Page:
Quinlan Corbett photo | Aran Dorsey, a senior student at Bainbridge Dance Center, one of many performers to be featured in this year’s three-night student showcase.

Quinlan Corbett photo | Aran Dorsey, a senior student at Bainbridge Dance Center, one of many performers to be featured in this year’s three-night student showcase.

Island dancers turn to online outlet to share student showcase

The show must go on — online, that is.

The worst American health crisis in a century was not enough to still, even momentarily, the feet of the students at Bainbridge Dance Center, who will eagerly continue their annual group performance in an albeit slightly modified three-night format at 7 p.m. Friday, June 26.

It is the group’s first virtual performance, and though some scrambling was required, Bainbridge Dance Center Director Christiana Axelsen said there was never a moment when the show was in danger of being canceled.

“I feel like artists are really resilient,” she said. “We will find a way. I have believed that from the beginning. We will find a way to dance every day and we will find a way to perform, I have no doubt that we can do that and my entire faculty was onboard. None of them doubted, not for a second.”

The way they ultimately found was for each class to create a video performance celebrating all they’ve learned this year, which can be accessed by all through links that will go live at www.bainbridgedancecenter.com/student-performances at 7 p.m.

“The performances are really important to the kids, so having a performance at the end of year felt really important, especially right now,” Axelsen said. “I think both the continuity of something, that was very important to them, [and] the physical aspect of dance is particularly important for students who are trapped at home. And then the social aspect is huge. These are their peers and their community and their mentors. A lot of the students here have been training together for, some of them decades.

“To have that social support through this has been incredibly important.”

The first performance was Thursday, and featured a combo of ballet, modern and jazz dancers aged 3 to 18.

Friday’s video is a compilation of student-choreographed performances.

“We’ve been collecting videos that students send in [and] they’ve filmed them at their houses, in their living rooms, on their porches,” Axelsen said. “And I think it’s also going to be an amazing document of this time. It’s an accurate reflection of what is going on right now.”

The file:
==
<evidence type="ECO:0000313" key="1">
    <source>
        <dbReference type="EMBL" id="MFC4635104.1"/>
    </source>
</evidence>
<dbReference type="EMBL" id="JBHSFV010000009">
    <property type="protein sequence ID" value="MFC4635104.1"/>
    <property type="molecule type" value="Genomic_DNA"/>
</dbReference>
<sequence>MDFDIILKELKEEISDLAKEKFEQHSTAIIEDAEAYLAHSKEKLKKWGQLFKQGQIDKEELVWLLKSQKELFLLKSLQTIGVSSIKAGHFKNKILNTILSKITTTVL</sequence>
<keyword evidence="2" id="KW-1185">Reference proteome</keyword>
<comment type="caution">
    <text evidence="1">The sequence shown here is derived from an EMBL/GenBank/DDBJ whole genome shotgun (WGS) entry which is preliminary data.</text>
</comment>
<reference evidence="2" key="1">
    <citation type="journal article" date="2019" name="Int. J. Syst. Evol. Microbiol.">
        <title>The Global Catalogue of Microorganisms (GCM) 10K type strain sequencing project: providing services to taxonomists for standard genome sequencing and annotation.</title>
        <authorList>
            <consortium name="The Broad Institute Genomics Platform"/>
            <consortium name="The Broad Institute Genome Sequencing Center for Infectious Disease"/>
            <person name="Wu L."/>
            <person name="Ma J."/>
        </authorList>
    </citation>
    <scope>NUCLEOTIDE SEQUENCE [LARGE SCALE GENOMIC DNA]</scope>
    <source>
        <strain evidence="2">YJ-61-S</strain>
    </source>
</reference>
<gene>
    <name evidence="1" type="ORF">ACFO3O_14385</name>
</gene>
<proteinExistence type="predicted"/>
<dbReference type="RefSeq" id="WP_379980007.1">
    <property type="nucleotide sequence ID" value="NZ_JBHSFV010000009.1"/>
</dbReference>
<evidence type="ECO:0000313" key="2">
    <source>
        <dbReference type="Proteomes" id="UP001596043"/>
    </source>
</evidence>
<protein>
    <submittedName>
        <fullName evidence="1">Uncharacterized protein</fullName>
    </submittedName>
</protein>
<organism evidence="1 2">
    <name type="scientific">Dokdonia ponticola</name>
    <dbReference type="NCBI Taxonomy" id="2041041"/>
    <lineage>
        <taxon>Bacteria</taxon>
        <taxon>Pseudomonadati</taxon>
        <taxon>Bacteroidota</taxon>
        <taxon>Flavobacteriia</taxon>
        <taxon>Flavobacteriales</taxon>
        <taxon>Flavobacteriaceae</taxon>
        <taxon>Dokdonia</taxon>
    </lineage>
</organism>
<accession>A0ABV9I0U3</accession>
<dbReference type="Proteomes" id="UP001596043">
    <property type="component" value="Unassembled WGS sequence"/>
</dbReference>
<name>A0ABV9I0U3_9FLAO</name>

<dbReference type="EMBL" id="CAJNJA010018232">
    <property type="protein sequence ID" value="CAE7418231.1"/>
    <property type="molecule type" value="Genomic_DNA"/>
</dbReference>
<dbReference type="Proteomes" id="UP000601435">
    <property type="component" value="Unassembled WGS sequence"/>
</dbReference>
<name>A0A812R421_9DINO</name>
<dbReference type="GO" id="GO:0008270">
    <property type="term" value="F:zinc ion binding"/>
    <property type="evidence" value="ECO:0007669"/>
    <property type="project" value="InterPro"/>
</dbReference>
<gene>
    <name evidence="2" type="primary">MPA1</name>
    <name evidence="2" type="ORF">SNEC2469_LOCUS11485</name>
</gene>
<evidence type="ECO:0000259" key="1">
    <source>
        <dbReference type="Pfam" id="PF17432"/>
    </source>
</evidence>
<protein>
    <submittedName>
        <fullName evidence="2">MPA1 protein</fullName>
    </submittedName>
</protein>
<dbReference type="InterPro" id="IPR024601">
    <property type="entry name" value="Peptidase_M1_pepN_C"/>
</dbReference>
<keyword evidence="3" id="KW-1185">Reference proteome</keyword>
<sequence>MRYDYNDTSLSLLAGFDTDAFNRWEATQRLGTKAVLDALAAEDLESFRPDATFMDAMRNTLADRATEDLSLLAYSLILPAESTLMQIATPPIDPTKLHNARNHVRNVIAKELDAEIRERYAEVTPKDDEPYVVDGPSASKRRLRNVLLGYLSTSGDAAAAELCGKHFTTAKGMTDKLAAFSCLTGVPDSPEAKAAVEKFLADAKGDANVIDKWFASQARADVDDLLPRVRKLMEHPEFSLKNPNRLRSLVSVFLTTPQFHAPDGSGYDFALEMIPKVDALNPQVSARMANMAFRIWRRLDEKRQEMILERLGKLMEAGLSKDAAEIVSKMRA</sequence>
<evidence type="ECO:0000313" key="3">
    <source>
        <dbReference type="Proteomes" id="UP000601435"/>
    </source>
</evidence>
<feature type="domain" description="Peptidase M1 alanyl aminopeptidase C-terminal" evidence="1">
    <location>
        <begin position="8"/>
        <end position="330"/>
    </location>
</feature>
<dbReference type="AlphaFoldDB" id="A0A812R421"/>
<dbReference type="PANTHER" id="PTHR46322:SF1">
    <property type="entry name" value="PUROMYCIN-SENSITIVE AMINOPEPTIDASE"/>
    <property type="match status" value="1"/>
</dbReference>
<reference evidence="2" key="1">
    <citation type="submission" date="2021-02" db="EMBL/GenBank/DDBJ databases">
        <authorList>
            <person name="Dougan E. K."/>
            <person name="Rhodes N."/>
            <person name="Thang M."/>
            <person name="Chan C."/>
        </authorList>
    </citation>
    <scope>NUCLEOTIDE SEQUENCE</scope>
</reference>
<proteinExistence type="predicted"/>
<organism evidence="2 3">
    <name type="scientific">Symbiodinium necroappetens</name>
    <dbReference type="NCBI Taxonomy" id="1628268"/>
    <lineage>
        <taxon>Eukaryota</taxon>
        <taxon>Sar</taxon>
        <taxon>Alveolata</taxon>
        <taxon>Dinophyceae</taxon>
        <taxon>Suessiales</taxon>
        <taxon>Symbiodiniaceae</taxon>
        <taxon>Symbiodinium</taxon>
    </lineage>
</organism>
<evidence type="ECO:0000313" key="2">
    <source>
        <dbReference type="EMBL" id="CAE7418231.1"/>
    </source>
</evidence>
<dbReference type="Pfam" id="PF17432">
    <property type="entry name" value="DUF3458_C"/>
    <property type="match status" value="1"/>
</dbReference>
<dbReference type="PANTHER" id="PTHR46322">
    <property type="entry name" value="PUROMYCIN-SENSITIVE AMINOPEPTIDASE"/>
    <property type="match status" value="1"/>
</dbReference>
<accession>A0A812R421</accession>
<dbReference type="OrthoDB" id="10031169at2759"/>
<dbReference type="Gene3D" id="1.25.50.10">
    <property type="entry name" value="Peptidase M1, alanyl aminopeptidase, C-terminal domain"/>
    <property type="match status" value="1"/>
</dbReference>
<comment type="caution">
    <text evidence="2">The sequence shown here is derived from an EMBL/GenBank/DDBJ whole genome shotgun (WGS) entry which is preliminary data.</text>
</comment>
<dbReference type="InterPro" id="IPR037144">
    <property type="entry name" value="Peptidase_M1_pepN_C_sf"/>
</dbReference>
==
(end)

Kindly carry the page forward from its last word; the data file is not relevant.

Additionally, Friday’s show will feature a Q&A session with the performers afterward, during which time they’ll discuss their performances.

“People can log on through Zoom and ask them questions about what it’s like to make this work right now,” Axelsen said.

Finally, Saturday’s show is a performance by the Advanced Ballet Repertory program students of “Sleeping Beauty.”

There is a $15 suggested donation, with all the proceeds going toward student scholarships.

“A lot of our families have been really affected by losing their jobs or the economic impact [of COVID-19],” Axelsen said, “and so we’re committed to keeping our families on board and supporting them through this online and into next fall.”

Bainbridge Dance Center went quickly to video-only classes early in the crises, a switch that proved easier for the students, ironically, than teachers, according to Axelsen.

“It’s just been a wild ride,” she said. “I had one student who is like 10 who had to show me how to do the audio, it was really funny.”

Overall, Axelsen said students have been even more passionate about dance in light of current events.

“It’s been a new, virtual reality, but I’ve actually been really impressed and surprised by how things have continued, I don’t want to say ‘as normal,’ but as some sort of new normal,” she said. “The students and the teachers have all come together and they still have class and they’ve created performance pieces and they have these video performances, it’s really cool.”

Visit www.bainbridge dancecenter.com to learn more.

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